Building Pyramids

Matt Polnik's blog

Device Drivers Installation on Linux

Linux

USB Network Card

Linux operating system family has not yet came with a robust solution to automatically detect missing drivers and install relevant firmware in the background. Fortune favours the bold, so don’t be discouraged by the lack of this feature. This post aims to provide you with general purpose instructions how to find packages with drivers that are required by your hardware assuming firmware is available for your Linux distribution.

Let’s take a popular USB network card as an example.

Tutorial

  1. Plug off the network card from the USB port, get a coffee and plug it back.

  2. Open a terminal window and print the latest messages in the kernel ring buffer using the dmesg command.

    dmesg
    [  405.865412] usb 2-2: USB disconnect, device number 2
    [  442.751965] usb 2-2: new high-speed USB device number 11 using xhci_hcd
    [  442.952428] usb 2-2: New USB device found, idVendor=0cf3, idProduct=9271
    [  442.952431] usb 2-2: New USB device strings: Mfr=16, Product=32, SerialNumber=48
    [  442.952433] usb 2-2: Product: USB2.0 WLAN
    [  442.952434] usb 2-2: Manufacturer: ATHEROS
    [  442.952435] usb 2-2: SerialNumber: 12345
    [  442.952973] usb 2-2: ath9k_htc: Firmware htc_9271.fw requested
    [  442.953077] usb 2-2: firmware: failed to load htc_9271.fw (-2)
    [  442.953080] usb 2-2: Direct firmware load failed with error -2
    [  442.953081] usb 2-2: Falling back to user helper
    [  442.953636] usb 2-2: ath9k_htc: USB layer deinitialized
    

    The console output contains a name of the firmware htc_9271.fw which has not been successfully loaded.

    If you are not such lucky to find relevant names here. Try the manufacturer or the engineering name for your product which may be different from the marketing name.

    Use the lsusb command to check the name of device connected to USB port and review messages logged to /var/log/syslog.

    lsusb
    sudo tail -f /var/log/syslog
    
  3. Find relevant package name for your Linux distribution in the package search using the firmware name. The following links point to Debian and Ubuntu package search respectively.

    Instead of the package search on website you may use the Debian REST API directly.

    Endpoint Operation
    https://packages.debian.org/name Search on package names
    https://packages.debian.org/src:name Search on source package names
    https://packages.debian.org/file:path Search for paths ending in the keyword

    If you don’t get any meaningful results by search on package names, consider advanced search on package directories or the contents of packages. Indeed, in the tutorial example htc_9271.fw the relevant package can be found using the last option: https://packages.debian.org/file:htc_9271.fw.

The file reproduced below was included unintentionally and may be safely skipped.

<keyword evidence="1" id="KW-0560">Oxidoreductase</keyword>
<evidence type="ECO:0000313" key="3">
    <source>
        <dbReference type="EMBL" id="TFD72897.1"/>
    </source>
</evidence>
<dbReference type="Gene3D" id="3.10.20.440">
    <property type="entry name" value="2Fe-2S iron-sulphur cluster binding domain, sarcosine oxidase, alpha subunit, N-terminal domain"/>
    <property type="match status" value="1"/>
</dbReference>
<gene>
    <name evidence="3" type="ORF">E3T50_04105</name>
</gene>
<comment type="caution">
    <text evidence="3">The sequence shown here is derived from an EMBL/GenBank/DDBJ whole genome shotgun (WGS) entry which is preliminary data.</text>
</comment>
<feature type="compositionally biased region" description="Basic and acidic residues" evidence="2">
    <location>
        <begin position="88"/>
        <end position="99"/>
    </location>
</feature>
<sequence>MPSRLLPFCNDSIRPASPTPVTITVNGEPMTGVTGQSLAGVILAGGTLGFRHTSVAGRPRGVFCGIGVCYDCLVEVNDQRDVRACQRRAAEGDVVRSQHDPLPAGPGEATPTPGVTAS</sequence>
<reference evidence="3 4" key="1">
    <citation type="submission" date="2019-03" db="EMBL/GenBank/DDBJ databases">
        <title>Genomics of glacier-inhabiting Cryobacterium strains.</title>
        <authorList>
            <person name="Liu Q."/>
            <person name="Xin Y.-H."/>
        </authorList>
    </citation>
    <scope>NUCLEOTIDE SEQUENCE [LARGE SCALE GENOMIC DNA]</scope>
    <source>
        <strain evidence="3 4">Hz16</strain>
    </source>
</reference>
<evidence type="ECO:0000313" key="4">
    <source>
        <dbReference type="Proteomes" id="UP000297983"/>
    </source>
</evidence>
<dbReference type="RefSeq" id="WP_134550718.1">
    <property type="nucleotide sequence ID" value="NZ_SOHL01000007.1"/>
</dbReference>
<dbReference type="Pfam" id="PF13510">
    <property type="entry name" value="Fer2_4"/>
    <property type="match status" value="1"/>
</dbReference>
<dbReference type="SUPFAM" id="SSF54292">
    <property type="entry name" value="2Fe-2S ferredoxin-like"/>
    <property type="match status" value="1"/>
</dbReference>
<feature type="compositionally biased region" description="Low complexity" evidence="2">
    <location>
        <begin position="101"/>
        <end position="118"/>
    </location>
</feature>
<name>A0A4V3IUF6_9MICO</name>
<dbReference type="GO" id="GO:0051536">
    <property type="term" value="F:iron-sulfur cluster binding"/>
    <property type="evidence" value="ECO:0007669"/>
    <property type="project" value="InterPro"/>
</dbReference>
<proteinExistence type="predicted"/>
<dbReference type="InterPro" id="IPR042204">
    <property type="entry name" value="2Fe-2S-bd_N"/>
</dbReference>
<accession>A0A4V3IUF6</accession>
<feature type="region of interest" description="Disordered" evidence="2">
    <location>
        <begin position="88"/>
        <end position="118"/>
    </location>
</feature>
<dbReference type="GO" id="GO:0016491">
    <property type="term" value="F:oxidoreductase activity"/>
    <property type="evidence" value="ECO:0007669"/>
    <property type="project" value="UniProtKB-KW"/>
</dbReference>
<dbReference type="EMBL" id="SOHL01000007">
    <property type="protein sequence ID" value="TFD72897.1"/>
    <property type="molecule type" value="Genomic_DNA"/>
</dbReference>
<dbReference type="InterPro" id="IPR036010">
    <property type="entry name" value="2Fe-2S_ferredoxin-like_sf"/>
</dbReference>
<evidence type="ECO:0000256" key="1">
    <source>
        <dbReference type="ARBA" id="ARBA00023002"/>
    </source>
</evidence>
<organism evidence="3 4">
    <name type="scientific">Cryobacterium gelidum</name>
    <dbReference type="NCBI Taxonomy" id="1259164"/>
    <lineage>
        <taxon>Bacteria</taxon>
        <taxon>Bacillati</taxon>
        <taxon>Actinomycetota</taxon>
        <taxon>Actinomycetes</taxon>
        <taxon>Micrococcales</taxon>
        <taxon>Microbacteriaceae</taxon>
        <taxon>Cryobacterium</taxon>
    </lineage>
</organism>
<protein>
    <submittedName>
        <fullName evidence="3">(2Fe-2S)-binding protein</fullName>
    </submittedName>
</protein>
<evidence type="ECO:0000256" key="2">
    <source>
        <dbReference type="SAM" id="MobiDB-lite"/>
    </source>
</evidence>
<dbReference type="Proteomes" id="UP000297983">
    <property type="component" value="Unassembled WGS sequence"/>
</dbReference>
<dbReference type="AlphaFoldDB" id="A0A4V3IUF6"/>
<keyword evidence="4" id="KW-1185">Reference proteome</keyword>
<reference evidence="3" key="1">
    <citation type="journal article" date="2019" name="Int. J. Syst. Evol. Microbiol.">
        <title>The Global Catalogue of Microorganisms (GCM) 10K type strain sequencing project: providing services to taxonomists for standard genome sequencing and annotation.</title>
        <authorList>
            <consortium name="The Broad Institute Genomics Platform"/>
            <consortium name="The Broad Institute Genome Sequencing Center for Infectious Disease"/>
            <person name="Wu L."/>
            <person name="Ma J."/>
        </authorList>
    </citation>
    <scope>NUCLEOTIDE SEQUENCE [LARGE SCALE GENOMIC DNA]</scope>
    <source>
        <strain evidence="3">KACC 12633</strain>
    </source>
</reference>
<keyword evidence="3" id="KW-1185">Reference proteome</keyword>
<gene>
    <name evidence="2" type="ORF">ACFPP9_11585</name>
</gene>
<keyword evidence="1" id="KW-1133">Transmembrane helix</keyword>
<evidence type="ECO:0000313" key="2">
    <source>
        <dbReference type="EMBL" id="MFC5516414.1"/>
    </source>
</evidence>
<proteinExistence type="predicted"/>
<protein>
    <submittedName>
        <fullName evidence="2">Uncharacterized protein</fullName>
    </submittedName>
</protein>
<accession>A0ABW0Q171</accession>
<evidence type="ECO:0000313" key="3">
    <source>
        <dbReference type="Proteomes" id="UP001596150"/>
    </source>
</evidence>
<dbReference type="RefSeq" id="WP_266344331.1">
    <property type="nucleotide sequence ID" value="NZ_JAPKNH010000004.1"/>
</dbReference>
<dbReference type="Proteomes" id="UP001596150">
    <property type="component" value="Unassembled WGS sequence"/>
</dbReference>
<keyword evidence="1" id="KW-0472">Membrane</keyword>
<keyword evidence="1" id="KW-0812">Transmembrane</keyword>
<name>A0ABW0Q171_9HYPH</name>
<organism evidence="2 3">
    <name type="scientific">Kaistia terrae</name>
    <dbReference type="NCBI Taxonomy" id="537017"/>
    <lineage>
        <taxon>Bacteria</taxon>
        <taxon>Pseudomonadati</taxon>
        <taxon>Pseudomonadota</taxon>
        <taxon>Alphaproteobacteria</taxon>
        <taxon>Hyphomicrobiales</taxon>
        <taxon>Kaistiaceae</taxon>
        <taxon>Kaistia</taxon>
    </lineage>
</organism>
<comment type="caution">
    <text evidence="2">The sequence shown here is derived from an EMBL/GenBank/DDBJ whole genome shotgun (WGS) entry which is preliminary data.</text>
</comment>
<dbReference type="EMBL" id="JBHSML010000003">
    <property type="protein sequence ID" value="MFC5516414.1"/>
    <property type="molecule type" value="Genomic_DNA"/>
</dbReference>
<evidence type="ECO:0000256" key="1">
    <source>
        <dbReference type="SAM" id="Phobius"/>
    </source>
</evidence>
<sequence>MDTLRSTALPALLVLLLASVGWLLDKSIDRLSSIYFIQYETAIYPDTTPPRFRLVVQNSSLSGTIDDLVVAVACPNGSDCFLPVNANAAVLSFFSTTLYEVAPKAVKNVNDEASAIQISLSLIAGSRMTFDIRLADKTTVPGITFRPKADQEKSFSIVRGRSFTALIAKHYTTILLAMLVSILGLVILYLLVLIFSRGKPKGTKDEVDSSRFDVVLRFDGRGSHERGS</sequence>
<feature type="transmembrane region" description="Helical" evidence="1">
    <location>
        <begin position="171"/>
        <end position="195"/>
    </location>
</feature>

4. Open the firmware-atheros package description from the search results.

    You should quickly spot the non-free label next to the package name. Packages marked with this tag do not comply with Debian Free Software Guidelines (DFSG) or were not assessed for such compliance. It is often the case for a third-party device drivers, especially if their codebase is not available open source.

    It is still possible to install packages marked as non-free using the apt-get tool chain. However, it requires a prior update of the package manager configuration, because by default third-party packages are not mentioned in the list of available sources in the package repository.

  5. Enable the non-free source in official package repositories by editing the sources.list file.

    sudo vim /etc/apt/sources.list
    

    After your changes the sources.list file should resemble the following example.

    deb http://httpredir.debian.org/debian jessie main contrib non-free
    deb-src http://httpredir.debian.org/debian jessie main contrib non-free
    deb http://httpredir.debian.org/debian jessie-updates main contrib non-free
    deb-src http://httpredir.debian.org/debian jessie-updates main contrib non-free
    deb http://security.debian.org/ jessie/updates main contrib non-free
    deb-src http://security.debian.org/ jessie/updates main contrib non-free
    deb http://httpredir.debian.org/debian jessie-backports main contrib non-free
    
  6. Update the list of packages and install the firmware-atheros package.

    sudo apt-get update
    sudo apt-get install firmware-atheros
    
  7. Disconnect the USB network card and plug it again. If your network card is equipped with a status diode, it should start blinking.

  8. Finally, print the latest kernel messages to confirm that the firmware has been successfully loaded.

    [ 6972.212991] usb 2-2: new high-speed USB device number 12 using xhci_hcd
    [ 6972.413663] usb 2-2: New USB device found, idVendor=0cf3, idProduct=9271
    [ 6972.413666] usb 2-2: New USB device strings: Mfr=16, Product=32, SerialNumber=48
    [ 6972.413667] usb 2-2: Product: USB2.0 WLAN
    [ 6972.413668] usb 2-2: Manufacturer: ATHEROS
    [ 6972.413669] usb 2-2: SerialNumber: 12345
    [ 6972.414213] usb 2-2: ath9k_htc: Firmware htc_9271.fw requested
    [ 6972.414345] usb 2-2: firmware: direct-loading firmware htc_9271.fw
    [ 6972.697655] usb 2-2: ath9k_htc: Transferred FW: htc_9271.fw, size: 51272
    [ 6972.935153] ath9k_htc 2-2:1.0: ath9k_htc: HTC initialized with 33 credits
    [ 6973.200832] ath9k_htc 2-2:1.0: ath9k_htc: FW Version: 1.3
    

I hope this example contributed to better understanding of Linux device drivers ecosystem and provided you with a set of clues ready to use while investigating missing driver issues.